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Showing posts from October, 2013

10 Day You Challenge - Day 6: 5 Foods

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I said earlier on that 1 of my 9 Loves was food... to the point of obsession, but instead of my 5 favourite foods, I asked my youngest son to pick the 5 favourite dishes that I cook... So Ciaran's choice is:

1) CHICKEN SATAY- Chicken in a peanut sauce... No more like proper satay/sate than KFC but the family enjoy it and it is easy to cook.






2) SMOKED HADDOCK WITH CHORIZO - a rarity in that you will not often get me eating or cooking fish, but this is a great, quick, healthy, one-pot dish. I usually use smoked haddock, but Sally prefers the unsmoked.






3) GLAZED GAMMON - I do most of the Christmas cooking in our house and whilst the residents might be a little restless if there were no turkey, it would be all-out insurrection if I didn't supply a glazed ham/gammon. I boil it in cider and then finish it off in the oven with a glaze of mustard and dark brown sugar (great for diabetics)



4) PORK CHOPS AND ONIONS - A family recipe, from my mum, which was adapted by me... The kids are …

10 Day You Challenge - Day 5: 6 Places

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On the aforementioned bucket list there is a list of the places that I would like to go, some very far away... This is a list of places much closer to home that are very special to me for one reason or another

1) THE GIANT'S CAUSEWAY - a unique world heritage site that Samuel Johnston once described as "worth seeing but not worth going to see." But this was in the 18th century and local roads have improved since then... slightly...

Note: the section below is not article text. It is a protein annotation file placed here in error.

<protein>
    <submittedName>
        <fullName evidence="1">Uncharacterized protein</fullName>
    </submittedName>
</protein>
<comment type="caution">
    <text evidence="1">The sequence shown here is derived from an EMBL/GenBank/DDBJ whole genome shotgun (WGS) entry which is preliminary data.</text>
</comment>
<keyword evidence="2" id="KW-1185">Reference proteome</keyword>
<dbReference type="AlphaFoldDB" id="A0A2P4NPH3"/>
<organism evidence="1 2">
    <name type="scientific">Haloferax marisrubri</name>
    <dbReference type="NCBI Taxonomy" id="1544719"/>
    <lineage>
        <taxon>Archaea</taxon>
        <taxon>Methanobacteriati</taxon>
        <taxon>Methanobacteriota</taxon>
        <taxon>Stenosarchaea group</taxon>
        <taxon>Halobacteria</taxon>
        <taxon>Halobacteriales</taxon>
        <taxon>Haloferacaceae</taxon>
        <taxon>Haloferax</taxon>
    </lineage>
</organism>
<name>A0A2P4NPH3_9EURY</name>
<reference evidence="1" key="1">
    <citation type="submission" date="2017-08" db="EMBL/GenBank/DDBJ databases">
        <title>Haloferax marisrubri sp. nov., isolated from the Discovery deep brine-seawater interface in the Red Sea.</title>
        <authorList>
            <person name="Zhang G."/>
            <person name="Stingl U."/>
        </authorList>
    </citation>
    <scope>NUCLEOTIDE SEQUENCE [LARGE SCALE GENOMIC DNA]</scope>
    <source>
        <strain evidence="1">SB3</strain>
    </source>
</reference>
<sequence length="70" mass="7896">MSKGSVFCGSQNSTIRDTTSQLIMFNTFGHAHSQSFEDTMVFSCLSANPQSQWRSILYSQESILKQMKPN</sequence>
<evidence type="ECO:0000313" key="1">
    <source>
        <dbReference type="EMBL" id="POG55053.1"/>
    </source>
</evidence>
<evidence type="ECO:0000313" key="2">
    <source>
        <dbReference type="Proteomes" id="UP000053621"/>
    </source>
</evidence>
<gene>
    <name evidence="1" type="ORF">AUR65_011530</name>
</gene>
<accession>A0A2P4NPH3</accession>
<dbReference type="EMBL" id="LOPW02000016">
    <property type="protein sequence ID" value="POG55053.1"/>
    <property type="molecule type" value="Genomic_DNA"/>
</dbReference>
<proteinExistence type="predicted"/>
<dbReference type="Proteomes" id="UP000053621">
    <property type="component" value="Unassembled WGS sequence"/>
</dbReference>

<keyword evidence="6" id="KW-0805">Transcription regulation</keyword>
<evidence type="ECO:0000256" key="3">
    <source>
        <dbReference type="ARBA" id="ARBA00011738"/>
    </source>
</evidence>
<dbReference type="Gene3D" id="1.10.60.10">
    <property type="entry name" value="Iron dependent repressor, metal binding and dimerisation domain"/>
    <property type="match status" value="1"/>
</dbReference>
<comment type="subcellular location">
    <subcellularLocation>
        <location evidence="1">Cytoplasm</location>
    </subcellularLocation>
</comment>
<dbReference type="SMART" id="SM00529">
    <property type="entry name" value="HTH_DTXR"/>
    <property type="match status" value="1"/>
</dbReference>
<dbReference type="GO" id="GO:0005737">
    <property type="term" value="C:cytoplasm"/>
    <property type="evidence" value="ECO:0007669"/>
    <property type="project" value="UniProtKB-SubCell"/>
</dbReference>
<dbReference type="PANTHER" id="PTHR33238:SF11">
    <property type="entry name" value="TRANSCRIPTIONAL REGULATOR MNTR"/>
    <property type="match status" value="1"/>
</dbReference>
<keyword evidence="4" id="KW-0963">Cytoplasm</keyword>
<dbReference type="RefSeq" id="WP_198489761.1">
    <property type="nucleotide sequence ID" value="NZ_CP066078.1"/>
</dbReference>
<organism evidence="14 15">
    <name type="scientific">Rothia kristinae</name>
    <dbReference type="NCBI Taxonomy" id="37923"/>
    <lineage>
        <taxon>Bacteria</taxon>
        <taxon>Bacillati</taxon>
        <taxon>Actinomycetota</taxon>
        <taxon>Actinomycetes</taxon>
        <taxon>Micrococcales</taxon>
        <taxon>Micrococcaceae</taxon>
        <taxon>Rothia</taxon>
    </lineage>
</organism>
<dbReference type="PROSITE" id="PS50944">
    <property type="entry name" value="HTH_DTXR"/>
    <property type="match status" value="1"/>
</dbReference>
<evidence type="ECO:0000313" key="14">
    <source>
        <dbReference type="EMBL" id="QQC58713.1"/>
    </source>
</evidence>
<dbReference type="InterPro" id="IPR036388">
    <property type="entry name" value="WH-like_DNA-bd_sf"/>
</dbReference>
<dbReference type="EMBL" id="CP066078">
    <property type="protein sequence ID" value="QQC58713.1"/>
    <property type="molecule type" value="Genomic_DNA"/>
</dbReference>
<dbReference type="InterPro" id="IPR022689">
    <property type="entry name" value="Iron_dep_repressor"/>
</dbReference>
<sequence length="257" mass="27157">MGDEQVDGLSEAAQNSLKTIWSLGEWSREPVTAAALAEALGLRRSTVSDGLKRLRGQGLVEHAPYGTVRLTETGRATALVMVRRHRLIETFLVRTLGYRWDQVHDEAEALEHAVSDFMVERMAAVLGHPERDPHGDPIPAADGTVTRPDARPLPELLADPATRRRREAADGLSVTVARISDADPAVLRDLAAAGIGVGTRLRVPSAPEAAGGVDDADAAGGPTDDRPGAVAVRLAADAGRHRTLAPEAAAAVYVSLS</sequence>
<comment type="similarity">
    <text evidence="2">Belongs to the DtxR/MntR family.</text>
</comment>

2) THE MOURNES - "The mountains of Mourne sweep down to the sea..." according to one of Percy French's appalling Oirish ditties... But the sight of the Mournes as you approach them along the coast road from Dundrum is a view that carries me straight back to my youth and innumerably weekends spent camping in a walking these pint-sized peaks...


3) NENDRUM - A truly "thin-place" in terms of Celtic spirituality... the site of an early Christian monastery. I have little doubt that I find it more of a spiritual sanctuary now t…

10 Day You Challenge - Day 4: 7 Wants

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This is the bit of this meme I just wanted to skip, because as I read over other people's ones most of them were either exercises in fantasy conspicuous consumerism, or, and this largely applied to Christian ones, exercises of nauseatingly saccharine spirituality.
But I've started so I'll finish.
I don't think I have ever written a Christmas list... Not with any expectation of receiving what I wanted... I do keep a "wish list" on Amazon, in order to help my family when they are flailing around trying to think of what to buy me for Christmas or Easter... However, I'm not very good at updating it, so slap it up me when I get multiples of the same thing...
None of what follows appear on my Amazon list, nor are you likely to be able to purchase them for Christmas... As with the rest of this meme I have kept to the trivial end of the spectrum, so please take it for granted that I want peace in this province/the world, relief of world hunger, happiness for mys…

A Minor form of Atheism?